• Reports suggests that the coronavirus can directly infect the nervous system in some people.
  • Neurological complications of COVID-19 include stroke and inflammation of the brain (encephalitis).
  • Loss of swell and taste is a confirmed COVID-19 symptom and may be linked to neurological changes, but more research is needed.

Video Transcript


JOHN WHYTE: You're watching Coronavirus in Context. I'm Dr. John Whyte, Chief Medical Officer at WebMD. We've heard a lot about the pulmonary complications of COVID, the coronary complications. But what about the neurologic complications?

My guest today is Dr. Kenneth Tyler. He is Department Chair of Neurology at the University of Colorado School of Medicine. Dr. Tyler, thanks for joining me.

KENNETH TYLER: Great. Thanks for having me, John. It's a pleasure.

JOHN WHYTE: What do we know about how COVID-19 affects our nervous system?

KENNETH TYLER: Well John, I'd like to think about this in sort of three piles when I think about the neurologic complications of COVID-19. I think the first reports that started to come out of Wuhan, China and others involved the sickest patients.

They were basically hospitalized patients, often a lot of comorbidity. And not surprisingly, I think what we were seeing pretty commonly in those series were the neurologic complications that would result from organ system failure or other problems.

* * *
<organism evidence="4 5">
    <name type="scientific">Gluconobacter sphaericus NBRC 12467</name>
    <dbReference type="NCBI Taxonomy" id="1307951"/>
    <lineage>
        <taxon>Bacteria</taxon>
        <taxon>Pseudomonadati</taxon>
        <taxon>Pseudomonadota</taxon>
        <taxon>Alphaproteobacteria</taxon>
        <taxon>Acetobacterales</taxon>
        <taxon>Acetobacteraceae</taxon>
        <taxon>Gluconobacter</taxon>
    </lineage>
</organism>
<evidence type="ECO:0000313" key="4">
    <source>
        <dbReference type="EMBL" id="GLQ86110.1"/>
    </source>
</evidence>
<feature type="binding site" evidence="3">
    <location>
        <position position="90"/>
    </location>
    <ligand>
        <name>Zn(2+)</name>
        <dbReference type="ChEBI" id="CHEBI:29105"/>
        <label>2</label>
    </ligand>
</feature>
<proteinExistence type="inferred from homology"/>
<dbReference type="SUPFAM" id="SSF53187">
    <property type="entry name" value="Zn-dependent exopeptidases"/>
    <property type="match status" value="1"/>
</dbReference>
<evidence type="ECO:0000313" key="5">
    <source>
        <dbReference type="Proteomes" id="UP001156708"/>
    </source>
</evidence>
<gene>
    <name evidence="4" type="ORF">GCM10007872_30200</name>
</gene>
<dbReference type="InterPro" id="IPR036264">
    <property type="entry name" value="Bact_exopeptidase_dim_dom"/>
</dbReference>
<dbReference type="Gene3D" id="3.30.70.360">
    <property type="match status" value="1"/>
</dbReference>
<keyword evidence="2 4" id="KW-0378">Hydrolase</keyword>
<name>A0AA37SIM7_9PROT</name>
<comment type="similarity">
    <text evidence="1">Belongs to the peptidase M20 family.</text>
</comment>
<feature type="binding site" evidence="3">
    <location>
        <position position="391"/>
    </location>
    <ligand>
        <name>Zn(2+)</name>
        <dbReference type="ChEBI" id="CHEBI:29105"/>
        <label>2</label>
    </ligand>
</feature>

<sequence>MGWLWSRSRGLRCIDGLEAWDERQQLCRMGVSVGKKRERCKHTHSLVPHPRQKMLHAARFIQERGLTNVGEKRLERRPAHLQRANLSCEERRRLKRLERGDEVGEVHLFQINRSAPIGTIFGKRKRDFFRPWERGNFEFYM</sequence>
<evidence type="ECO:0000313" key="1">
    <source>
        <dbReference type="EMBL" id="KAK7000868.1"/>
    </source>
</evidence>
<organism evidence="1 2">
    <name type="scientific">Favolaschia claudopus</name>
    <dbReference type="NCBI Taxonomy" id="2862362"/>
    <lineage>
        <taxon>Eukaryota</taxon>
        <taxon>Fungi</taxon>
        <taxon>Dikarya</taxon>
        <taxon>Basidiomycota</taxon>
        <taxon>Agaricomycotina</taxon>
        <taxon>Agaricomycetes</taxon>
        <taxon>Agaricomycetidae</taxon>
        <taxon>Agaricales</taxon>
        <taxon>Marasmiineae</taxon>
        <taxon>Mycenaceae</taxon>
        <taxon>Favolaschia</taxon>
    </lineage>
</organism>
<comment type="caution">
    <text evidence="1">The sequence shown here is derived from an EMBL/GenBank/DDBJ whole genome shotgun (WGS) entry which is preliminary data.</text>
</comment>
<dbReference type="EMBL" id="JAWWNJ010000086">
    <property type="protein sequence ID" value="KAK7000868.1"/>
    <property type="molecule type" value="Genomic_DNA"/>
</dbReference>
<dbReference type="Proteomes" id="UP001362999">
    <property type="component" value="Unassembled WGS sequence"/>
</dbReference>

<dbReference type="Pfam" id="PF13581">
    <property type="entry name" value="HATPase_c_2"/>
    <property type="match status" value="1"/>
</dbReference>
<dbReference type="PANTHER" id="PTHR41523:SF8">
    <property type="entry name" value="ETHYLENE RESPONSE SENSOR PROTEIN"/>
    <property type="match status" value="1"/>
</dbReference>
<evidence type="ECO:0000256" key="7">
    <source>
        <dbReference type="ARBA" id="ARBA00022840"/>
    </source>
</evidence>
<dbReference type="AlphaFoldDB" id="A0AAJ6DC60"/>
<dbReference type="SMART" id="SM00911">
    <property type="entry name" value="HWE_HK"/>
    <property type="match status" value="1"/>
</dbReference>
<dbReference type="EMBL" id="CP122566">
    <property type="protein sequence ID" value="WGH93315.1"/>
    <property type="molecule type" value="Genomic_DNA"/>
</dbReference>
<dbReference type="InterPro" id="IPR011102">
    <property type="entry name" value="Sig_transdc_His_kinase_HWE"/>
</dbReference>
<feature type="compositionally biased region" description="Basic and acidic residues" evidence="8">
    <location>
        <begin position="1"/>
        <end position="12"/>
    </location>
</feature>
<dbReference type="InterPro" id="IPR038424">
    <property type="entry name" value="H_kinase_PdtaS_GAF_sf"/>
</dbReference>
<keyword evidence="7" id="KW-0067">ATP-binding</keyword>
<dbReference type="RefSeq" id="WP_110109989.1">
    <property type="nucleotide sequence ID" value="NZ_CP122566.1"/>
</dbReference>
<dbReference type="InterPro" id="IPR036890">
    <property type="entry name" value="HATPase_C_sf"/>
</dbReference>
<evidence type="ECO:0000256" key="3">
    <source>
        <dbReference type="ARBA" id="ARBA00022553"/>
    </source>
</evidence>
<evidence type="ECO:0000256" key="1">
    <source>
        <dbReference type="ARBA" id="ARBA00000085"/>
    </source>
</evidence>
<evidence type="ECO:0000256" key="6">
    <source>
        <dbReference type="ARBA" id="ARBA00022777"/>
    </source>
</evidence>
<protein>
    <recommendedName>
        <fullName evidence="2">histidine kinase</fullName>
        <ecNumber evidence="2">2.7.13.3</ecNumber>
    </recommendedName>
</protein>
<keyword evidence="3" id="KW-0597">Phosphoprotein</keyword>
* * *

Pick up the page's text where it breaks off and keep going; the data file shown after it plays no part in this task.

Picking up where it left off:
Obviously, if you have a multi organ system failure, if you have ARDS, if you have a hyper inflammatory state or DIC, it's probably not surprising that you develop things like encephalopathy and altered mental status, an increased risk of stroke, or things like that.

And I think that's what was initially reported. And so those are the complications we tend to see in the sickest patients. And as I say, often older, often male, multiple comorbidities.

I think the more interesting ones that are starting to emerge that we still don't have a very good sense of the frequency or the distribution of, um, have to do with the fact of, we're beginning to see reports that suggest that the virus, SARS coronavirus too, can directly infect the nervous system in some patients.

And so you're just beginning to now see the first reports of things like encephalitis being caused by the coronavirus.

JOHN WHYTE: Explain to our viewers what encephalitis means.

KENNETH TYLER: Yeah. So, uh, usually what we're trying to distinguish here is, is there a direct viral infection and injury of the nervous system. And of course, the ultimate proof of that is, um, either detecting the virus in the nervous system through, you know, where most of your viewers will be familiar with things like CSF, PCR, for herpes viruses, or other tests, and--

JOHN WHYTE: Like Western equine encephalitis?

KENNETH TYLER: Yeah, yeah. So here, the virus directly infects the nervous system and either kills cells and produces symptoms because of that, or triggers an immune response, which can be deleterious to the host as well.

And we're just beginning to see some rare initial reports of that. And so again, in a classic sense, those would be patients with an altered mental status, focal neurologic features, an abnormal spinal fluid, abnormal neuroimaging. And it all seems like it fits together with viral invasion.